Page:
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Passive Solar Design Principles

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 General Principles


By simply orienting your house in respect to the sun, you can save from 30% to 50% in energy costs. But if you're building on an urban infill lot or in a suburban subdivision, your site design options may be limited by lot size and the direction the house is required to face. Other controlling factors can be CC&R’s, neighborhood design standards, setback requirements and sun-blocking objects on adjoining lots. While you can compensate for lack of passive solar with other measures, it's more expensive to built and condition a house if you're fighting against nature rather than moving with it.

Sustainable House Plans can be altered or reversed to take better advantage of actual site realities. At a minimum, it it best to pursue the concept of "Sun Tempered", which means 1) the long axis of the house is oriented south and that, 2) the south facing windows are optimized for solar gain in the main living areas. More Passive Solar design measures can be added, such as heat absorbing floors and windows tuned to your specific location. The following list are measures that you can add to plans in order to enhance passive solar.


Having the windows on the long side of your house face within 15 degrees either direction of true south, is ideal for passive solar heating. The object is to pick up solar heat gain in the cooler months, but it requires that you limit heat gain in the warmer months. It is best to limit the windows on the north side of the house to minimize heat loss in the cold season.

Limiting solar heat gain is accomplished by shading with, deciduous trees (they shade in the summer and lose their leaves in the winter, allowing the sun through), eaves (you can alter building plans and extend eaves in certain locations if you predetermine the sun angle in your location), awnings (awning can be constructed over specific windows as decorative elements, and adjusted for length as per required sun angles) or trellises (trellises can be covered with deciduous vines that shade in the summer and lose leaves in the cold season).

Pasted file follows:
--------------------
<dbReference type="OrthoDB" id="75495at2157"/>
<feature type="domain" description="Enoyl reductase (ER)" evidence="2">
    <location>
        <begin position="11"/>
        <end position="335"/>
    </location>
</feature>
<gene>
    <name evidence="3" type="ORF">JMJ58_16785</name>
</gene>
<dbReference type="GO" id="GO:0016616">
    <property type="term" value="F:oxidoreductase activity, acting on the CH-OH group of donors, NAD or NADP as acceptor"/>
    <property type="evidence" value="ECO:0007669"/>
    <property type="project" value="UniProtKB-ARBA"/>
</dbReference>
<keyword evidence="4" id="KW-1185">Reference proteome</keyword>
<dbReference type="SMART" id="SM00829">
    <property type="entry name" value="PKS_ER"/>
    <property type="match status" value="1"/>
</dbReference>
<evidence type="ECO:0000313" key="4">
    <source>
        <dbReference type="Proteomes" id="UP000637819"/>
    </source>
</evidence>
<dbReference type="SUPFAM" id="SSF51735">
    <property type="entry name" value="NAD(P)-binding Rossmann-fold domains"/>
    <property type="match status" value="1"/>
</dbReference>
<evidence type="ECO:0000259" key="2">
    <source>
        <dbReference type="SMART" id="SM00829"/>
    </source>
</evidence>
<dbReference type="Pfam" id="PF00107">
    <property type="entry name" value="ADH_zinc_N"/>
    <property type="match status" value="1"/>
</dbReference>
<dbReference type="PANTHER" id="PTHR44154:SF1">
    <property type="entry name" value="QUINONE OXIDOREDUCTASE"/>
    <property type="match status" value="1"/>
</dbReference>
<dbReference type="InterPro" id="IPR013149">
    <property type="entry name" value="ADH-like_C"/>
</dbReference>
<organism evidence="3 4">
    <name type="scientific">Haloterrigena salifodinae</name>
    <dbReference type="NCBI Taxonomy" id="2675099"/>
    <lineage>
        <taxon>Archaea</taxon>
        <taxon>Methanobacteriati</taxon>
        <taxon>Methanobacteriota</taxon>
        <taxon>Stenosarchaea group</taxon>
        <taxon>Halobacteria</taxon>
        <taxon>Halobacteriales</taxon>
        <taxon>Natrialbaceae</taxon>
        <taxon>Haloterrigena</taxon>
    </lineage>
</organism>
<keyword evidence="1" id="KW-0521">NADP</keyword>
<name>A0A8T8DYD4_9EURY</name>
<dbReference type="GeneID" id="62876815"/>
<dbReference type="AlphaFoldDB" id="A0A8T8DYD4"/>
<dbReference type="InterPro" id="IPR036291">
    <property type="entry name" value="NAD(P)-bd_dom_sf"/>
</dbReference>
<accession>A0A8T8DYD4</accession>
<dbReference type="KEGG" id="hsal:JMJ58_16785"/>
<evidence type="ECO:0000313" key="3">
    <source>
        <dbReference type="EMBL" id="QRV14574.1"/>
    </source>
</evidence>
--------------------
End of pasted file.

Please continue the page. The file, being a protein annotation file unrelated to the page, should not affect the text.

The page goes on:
To find the amount of shading required, look up the sun angles in your location for Dec. 21 and June 21.* With these angles you can determine the required extent of eaves or awnings and the height and amount of deciduous trees. The object is to see that nothing blocks the sun from coming in the window at noon on Dec. 21 and that the window is completely shaded at the same time on June 21. See the Sun Angle Detail below for amount of shading required by season. Adjust your eave and awning extensions and your tree planting accordingly. Below the Sun Angle Detail is a link to Passive Solar Design tools.

For Sun Tempered Design, the windows on the south facing side of your house should not exceed 7% of the total living space. When you know the orientation of your house, you may want to alter window size to conform to these percentages. Note: changing size and placement of windows can require revision of lateral bracing and may affect some green certification requirements. Window egress requirements for bedrooms must be maintained as well as light and ventilation requirements. Generally, for natural lighting, glazing is required to be 8% of the floor area and 4% of the floor area for ventilation for each room affected.

Generally, it is best practice to have the most used living spaces, such as living room, family room, kitchen or home office on the south side of the home where they will take best advantage of natural light during daylight hours. Often this can be accomplished by building a plan in reverse. Opened interiors are conducive to passive solar because they allow natural heat and cooling to circulate. Operable, upper windows (clerestory windows) are desirable because they enable you to allow excess heat to escape and can permit light and heat to reach parts of the house which are not located on the south side of the house.

SOLAR DESIGN TOOLS: Everything you need for Passive Solar Design
Sustainable By Design